Frases de Rosa Luxemburgo

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Rosa Luxemburgo

Data de nascimento: 5. Março 1871
Data de falecimento: 15. Janeiro 1919

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Rosa Luxemburgo foi uma filósofa e economista marxista, polaco-germana. Tornou-se mundialmente conhecida pela militância revolucionária ligada à Social-Democracia da Polônia , ao Partido Social-Democrata da Alemanha e ao Partido Social-Democrata Independente da Alemanha . Participou da fundação do grupo de tendência marxista do SPD, que viria a se tornar mais tarde o Partido Comunista da Alemanha . Seu nome em polaco é Róża Luksemburg e em alemão Rosa Luxemburg.

Em 1915, após o SPD apoiar a participação alemã na Primeira Guerra Mundial, Luxemburgo fundou, ao lado de Karl Liebknecht, a Liga Espartaquista. Em 1° de janeiro de 1919, a Liga transformou-se no KPD. Em novembro de 1918, durante a Revolução Espartaquista, ela fundou o jornal Die Rote Fahne , para dar suporte aos ideais da Liga.

Luxemburgo considerou o levante espartaquista de janeiro de 1919 em Berlim como um grande erro. Entretanto, ela apoiaria a insurreição que Liebknecht iniciou sem seu conhecimento. Quando a revolta foi esmagada pelas Freikorps, milícias patriotas compostas por veteranos da Primeira Guerra que estavam desiludidos com a República de Weimar, mas que rejeitavam igualmente o marxismo e o avanço comunista, não esquecendo as traições destes ao povo alemão, bem como as perseguições sangrentas que muitos comunistas faziam aos ex-combatentes, Luxemburgo, Liebknecht e alguns de seus seguidores foram capturados e assassinados. Luxemburgo foi fuzilada e seu corpo jogado num curso d'água , em Berlim.

Em consequência de suas críticas às escolas Marxista-Leninista e correntes mais moderadas da escola social-democrática do socialismo, Luxemburgo tem conceito algo ambíguo por parte de estudiosos e teóricos da esquerda política. Apesar disso, Luxemburgo e Liebknecht são considerados mártires por alguns marxistas. De acordo com o Gabinete Federal para a Proteção da Constituição, a comemoração em memória de Rosa Luxemburgo e Karl Liebknecht continua a desempenhar uma função importante entre a esquerda política alemã.

Citações Rosa Luxemburgo

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„The modern proletarian class doesn't carry out its struggle according to a plan set out in some book or theory; the modern workers' struggle is a part of history, a part of social progress, and in the middle of history, in the middle of progress, in the middle of the fight, we learn how we must fight...“

— Rosa Luxemburg
Context: The modern proletarian class doesn't carry out its struggle according to a plan set out in some book or theory; the modern workers' struggle is a part of history, a part of social progress, and in the middle of history, in the middle of progress, in the middle of the fight, we learn how we must fight... That's exactly what is laudable about it, that's exactly why this colossal piece of culture, within the modern workers' movement, is epoch-defining: that the great masses of the working people first forge from their own consciousness, from their own belief, and even from their own understanding the weapons of their own liberation. "The Politics of Mass Strikes and Unions"; Collected Works 2 <!-- p. 465 -->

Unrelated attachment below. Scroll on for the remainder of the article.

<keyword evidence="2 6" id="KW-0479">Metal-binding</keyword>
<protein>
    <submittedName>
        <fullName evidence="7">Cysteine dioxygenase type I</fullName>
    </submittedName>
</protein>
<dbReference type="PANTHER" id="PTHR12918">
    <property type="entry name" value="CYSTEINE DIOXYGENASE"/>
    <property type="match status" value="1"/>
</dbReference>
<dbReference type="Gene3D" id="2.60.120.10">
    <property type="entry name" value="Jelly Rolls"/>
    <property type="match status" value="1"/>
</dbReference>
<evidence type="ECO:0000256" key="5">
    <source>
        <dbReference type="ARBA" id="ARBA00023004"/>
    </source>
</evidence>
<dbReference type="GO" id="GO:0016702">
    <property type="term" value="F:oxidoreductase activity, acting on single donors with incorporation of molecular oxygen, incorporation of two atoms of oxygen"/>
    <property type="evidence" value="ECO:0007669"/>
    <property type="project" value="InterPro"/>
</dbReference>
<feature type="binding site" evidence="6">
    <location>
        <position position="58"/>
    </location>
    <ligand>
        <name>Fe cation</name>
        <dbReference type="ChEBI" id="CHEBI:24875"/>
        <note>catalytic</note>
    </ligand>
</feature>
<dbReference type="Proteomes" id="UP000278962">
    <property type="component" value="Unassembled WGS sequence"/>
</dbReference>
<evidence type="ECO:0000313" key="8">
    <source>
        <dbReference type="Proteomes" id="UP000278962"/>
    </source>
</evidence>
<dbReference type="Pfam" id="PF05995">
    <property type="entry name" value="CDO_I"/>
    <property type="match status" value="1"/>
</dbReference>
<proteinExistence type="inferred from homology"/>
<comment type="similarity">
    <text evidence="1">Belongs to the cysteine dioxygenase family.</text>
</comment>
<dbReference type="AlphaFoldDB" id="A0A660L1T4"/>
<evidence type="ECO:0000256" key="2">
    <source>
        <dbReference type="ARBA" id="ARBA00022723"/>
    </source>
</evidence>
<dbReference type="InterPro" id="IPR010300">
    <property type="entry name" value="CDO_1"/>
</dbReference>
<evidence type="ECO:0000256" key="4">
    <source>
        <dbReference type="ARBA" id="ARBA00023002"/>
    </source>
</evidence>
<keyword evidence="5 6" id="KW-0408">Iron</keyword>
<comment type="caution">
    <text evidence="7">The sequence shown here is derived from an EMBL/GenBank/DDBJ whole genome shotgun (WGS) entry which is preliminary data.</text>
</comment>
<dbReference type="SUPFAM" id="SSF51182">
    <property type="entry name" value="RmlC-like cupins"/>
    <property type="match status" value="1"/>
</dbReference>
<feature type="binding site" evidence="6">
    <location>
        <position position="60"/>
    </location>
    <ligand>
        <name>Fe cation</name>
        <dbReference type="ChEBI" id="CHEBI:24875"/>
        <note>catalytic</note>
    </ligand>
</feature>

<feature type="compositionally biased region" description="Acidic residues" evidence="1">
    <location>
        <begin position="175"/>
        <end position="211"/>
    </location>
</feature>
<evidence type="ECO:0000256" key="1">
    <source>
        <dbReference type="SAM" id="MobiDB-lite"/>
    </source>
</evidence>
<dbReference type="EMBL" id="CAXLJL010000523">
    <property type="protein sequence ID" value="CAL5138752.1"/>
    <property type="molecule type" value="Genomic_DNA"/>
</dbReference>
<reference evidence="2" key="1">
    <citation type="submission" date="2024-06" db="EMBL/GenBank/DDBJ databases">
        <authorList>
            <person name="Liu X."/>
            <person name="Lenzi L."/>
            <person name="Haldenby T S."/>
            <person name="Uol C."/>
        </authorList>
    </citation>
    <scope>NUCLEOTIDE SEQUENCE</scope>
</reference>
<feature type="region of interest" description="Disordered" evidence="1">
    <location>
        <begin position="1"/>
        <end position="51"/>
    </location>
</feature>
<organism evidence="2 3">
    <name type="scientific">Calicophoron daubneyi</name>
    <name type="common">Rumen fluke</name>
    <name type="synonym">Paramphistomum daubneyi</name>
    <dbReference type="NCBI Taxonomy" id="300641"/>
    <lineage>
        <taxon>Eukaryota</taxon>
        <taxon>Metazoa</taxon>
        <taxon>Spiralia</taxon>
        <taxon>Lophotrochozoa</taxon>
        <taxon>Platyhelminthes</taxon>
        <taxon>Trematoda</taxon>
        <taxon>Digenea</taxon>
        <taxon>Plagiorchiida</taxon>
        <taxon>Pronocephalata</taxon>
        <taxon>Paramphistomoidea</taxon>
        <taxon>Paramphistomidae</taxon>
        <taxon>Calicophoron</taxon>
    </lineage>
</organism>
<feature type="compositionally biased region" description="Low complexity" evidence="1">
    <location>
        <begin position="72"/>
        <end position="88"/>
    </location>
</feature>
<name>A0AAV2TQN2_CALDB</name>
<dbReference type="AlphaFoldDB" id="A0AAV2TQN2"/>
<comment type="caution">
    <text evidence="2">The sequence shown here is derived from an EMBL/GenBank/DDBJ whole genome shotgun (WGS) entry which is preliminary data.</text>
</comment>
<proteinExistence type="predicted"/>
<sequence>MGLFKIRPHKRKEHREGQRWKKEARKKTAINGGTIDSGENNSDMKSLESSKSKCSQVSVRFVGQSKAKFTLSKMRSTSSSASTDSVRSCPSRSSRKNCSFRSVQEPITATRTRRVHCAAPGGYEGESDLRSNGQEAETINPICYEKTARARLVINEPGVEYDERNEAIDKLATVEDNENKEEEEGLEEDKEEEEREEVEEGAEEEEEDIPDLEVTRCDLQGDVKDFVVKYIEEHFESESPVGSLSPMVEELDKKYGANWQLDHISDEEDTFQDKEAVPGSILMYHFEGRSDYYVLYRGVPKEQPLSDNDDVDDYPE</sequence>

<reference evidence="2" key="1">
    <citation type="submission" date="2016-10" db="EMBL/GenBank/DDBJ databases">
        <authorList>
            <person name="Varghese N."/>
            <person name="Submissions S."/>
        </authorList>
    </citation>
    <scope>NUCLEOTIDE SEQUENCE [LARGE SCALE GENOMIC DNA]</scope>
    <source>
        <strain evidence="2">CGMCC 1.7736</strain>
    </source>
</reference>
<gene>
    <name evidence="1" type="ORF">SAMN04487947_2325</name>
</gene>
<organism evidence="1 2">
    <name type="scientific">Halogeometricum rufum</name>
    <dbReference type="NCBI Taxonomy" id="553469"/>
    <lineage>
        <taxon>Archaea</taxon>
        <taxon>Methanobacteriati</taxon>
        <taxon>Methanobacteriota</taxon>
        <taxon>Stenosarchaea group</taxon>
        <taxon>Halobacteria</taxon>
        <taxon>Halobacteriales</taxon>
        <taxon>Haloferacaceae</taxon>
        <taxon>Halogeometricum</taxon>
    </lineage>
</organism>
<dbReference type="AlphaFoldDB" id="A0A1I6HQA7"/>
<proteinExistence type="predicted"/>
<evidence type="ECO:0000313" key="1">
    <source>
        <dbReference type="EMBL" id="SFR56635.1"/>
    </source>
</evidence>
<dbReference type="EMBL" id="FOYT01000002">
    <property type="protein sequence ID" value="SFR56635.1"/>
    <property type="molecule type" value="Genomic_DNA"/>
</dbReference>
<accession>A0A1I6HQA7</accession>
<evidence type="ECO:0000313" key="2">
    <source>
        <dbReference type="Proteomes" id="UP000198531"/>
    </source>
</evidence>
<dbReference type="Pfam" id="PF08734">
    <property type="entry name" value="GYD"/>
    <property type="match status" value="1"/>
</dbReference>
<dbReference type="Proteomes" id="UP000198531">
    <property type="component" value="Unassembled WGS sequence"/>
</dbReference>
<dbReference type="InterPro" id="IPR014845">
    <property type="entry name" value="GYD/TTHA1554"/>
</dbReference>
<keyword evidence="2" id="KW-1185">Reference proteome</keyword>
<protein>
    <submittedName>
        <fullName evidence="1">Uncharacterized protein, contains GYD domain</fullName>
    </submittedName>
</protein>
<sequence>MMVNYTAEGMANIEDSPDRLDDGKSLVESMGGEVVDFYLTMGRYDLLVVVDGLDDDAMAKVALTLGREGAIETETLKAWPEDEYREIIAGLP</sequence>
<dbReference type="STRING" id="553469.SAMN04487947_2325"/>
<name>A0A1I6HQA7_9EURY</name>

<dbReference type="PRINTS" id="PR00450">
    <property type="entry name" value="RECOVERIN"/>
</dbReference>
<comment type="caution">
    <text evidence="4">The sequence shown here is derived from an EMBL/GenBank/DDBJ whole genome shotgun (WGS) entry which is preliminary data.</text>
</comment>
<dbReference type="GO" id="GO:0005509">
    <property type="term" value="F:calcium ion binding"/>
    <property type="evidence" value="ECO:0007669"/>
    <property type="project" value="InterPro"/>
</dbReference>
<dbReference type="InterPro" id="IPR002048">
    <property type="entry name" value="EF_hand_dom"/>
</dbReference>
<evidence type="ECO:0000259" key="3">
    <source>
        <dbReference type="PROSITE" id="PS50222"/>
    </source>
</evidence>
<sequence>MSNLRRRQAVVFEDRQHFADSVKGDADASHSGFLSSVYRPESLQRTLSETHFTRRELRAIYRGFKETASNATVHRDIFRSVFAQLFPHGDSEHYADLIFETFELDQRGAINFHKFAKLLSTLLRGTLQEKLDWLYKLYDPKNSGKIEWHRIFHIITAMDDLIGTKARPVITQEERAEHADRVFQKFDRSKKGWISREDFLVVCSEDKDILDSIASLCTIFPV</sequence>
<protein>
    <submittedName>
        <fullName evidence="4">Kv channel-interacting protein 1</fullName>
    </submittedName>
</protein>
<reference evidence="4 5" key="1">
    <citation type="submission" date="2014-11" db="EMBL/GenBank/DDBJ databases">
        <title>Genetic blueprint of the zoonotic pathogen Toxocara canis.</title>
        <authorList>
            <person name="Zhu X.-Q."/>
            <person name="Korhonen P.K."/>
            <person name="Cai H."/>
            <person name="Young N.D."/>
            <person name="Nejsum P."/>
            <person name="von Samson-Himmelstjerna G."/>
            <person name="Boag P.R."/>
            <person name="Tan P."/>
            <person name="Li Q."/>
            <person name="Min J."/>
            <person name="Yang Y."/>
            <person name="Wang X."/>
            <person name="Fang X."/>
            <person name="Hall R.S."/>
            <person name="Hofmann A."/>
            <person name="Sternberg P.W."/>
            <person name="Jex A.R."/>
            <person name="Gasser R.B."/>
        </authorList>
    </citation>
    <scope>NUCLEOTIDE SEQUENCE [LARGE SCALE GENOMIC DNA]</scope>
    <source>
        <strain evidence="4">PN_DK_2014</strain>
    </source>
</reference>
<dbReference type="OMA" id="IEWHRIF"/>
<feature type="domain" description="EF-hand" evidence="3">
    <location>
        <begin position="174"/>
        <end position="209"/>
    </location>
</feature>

„Bourgeois class domination is undoubtedly an historical necessity, but, so too, the rising of the working class against it.“

— Rosa Luxemburg
Context: Bourgeois class domination is undoubtedly an historical necessity, but, so too, the rising of the working class against it. Capital is an historical necessity, but, so too, its grave digger, the socialist proletariat. [http://www.marxists.org/archive/luxemburg/1915/junius/index.htm The Junius Pamphlet] (1915)

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„Freedom is always and exclusively freedom for the one who thinks differently.“

— Rosa Luxemburg
Context: Freedom only for the supporters of the government, only for the members of one party – however numerous they may be – is no freedom at all. Freedom is always and exclusively freedom for the one who thinks differently. Not because of any fanatical concept of “justice” but because all that is instructive, wholesome and purifying in political freedom depends on this essential characteristic, and its effectiveness vanishes when “freedom” becomes a special privilege. Chapter Six, "The Problem of Dictatorship"